Teenager With Alopecia Embraces Life Wearing Wigs: 'I Get To Change My Colour As Often As I Like'

Sian Pennant-Jones had always dreamed of being on the stage, but just before taking her final exams at a performing arts college, she began losing her hair.

Eventually, doctors diagnosed the 18-year-old with alopecia totalis and warned that her hair was unlikely to ever grow back.

The timing couldn't have been worse - she had just landed her dream job as a cast singer at a Haven holiday park.

Understandably, Pennant-Jones feared for her future as a performer as she knew standard wigs might fall off while she was on stage.

But thankfully, her mum found a specialist non-slip wig and raised the £600 needed to buy it via an online fundraising page.

When Pennant-Jones first noticed two bald patches the size of a 10p beneath her long hair in June 2014, she put it down to exam stress.

She covered the patches with clever styling for her exams and passed with flying colours. Sadly though, her hair continued to thin after she'd graduated from college.

In October of that year, after landing the Haven job, a week later, her hair began to fall out in clumps.

"It was terrifying. Handfuls were coming out daily and each morning when I woke up it would be all over my pillow," she said, according to the MailOnline.

After visiting her GP and receiving blood tests, Pennant-Jones was told she had alopecia totalis. Within three weeks she had lost all of her hair.

According to Alopecia UK, alopecia totalis is a more advanced form of alopecia areata and results in total loss of all hair on the scalp.

Alopecia areata occurs when the immune system, which normally protects the body from foreign invaders, such as viruses and bacteria, mistakenly attacks the hair follicles.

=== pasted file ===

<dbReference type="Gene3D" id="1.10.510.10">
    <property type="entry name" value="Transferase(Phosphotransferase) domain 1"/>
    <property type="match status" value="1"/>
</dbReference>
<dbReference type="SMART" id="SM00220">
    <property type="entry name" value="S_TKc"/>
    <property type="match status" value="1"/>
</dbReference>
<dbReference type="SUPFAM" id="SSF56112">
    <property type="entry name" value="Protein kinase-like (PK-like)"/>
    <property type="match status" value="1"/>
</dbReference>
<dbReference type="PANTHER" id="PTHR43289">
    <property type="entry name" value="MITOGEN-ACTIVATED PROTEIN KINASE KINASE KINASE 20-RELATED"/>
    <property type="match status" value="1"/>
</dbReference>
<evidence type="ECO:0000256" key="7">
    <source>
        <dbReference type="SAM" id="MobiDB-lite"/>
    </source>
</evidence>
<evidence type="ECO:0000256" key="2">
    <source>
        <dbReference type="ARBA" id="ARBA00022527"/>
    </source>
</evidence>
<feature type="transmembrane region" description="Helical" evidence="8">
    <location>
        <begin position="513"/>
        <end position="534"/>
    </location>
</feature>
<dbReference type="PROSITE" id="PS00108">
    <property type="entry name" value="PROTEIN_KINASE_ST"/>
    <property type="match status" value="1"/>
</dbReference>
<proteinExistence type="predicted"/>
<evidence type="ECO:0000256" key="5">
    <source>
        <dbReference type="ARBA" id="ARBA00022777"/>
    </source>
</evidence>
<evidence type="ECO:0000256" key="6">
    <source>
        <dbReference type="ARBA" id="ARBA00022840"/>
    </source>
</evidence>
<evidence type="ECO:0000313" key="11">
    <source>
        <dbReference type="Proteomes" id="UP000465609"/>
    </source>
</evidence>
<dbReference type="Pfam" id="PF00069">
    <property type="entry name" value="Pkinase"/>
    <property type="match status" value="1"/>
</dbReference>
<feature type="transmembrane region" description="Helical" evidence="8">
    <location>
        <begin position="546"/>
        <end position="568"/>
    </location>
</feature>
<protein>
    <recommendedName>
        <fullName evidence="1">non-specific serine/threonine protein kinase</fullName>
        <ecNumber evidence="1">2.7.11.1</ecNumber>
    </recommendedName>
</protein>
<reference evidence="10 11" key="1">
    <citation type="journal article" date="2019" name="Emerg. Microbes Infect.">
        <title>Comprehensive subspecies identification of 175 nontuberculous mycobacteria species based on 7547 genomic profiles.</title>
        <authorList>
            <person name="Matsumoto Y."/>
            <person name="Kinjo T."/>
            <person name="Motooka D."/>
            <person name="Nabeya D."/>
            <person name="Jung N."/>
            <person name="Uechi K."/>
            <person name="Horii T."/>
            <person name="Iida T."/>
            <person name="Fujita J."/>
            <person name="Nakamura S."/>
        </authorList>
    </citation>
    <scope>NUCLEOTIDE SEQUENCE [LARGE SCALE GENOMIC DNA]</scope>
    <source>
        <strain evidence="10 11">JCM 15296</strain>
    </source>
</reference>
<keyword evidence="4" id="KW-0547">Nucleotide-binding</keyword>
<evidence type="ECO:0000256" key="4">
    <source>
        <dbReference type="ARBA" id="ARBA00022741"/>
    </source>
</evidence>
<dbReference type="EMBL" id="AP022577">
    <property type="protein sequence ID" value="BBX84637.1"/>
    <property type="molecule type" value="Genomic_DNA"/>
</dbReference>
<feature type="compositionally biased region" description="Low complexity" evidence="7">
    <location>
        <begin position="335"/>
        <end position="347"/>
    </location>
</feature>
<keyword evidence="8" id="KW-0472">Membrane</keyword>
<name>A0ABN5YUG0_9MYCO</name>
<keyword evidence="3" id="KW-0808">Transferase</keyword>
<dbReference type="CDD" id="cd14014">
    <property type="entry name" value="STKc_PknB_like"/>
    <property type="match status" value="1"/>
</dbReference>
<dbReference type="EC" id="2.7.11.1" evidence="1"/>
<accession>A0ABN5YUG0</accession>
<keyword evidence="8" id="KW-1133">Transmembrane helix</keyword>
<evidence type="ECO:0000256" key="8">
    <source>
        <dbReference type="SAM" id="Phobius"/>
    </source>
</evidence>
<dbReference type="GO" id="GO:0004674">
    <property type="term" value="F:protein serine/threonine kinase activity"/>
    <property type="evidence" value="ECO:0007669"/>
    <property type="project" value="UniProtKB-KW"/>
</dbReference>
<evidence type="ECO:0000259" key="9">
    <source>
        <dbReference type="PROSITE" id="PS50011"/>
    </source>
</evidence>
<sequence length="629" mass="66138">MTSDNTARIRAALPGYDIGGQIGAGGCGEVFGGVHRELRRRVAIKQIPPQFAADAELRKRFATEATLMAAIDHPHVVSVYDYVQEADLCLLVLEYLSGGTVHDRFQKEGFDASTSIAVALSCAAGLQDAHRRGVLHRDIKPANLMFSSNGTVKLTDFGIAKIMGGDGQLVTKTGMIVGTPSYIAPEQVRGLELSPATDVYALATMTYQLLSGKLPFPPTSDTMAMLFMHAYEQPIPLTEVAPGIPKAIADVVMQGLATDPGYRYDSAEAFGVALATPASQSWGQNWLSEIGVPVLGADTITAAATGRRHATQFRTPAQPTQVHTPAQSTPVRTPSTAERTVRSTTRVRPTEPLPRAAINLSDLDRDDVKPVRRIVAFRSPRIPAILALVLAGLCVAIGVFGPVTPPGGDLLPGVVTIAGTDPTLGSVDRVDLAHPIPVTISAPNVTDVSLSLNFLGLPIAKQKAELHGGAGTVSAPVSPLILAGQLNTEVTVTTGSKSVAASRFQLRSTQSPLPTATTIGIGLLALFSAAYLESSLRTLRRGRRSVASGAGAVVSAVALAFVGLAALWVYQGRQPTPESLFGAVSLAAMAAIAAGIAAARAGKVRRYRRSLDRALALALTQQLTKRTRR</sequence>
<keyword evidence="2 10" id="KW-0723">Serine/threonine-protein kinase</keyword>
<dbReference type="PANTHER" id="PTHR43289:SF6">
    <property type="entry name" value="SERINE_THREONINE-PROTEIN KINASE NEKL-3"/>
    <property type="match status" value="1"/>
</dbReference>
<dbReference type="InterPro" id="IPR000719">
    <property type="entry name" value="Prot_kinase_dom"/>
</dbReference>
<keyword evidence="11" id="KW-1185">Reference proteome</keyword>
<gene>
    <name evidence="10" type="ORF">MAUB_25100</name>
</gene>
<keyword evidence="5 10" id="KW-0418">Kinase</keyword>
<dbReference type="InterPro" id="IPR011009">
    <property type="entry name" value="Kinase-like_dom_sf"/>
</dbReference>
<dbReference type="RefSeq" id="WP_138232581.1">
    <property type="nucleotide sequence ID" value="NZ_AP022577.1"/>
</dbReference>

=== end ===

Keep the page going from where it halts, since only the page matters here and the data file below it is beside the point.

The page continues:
Alopecia areata does not cause permanent hair loss. The hair follicles are not destroyed and hair does have the possibility to re-grow. Many people with alopecia areata do experience full regrowth.

However, once the condition has developed to Alopecia totalis, the chances of full regrowth become smaller.

Pennant-Jones was eligible for two free wigs from the NHS after her diagnosis, but worried they would fall off while dancing.

The NHS synthetic wigs were also difficult to style - an issue, as the entertainment industry is largely based on aesthetics.

But thankfully, her mum managed to raise funds needed for a specialist brown wig online and the performer has never been happier.

"It's great not having to do my hair when I get out of bed in the morning and I'm saving a fortune on shampoo and hair cuts. I can just slip my wig on and go and now, as well as my expensive brown one for performing, I've also got cheaper synthetic blonde ones which I can pick up for just £30," she said.

"It means I can chop and change my colour as often as I like, depending on my mood. Losing my hair has brought a lot of advantages - I haven't looked back once."

Now, the teenager enjoys the flexibility of wearing a wig which doesn't fall off while she is performing.

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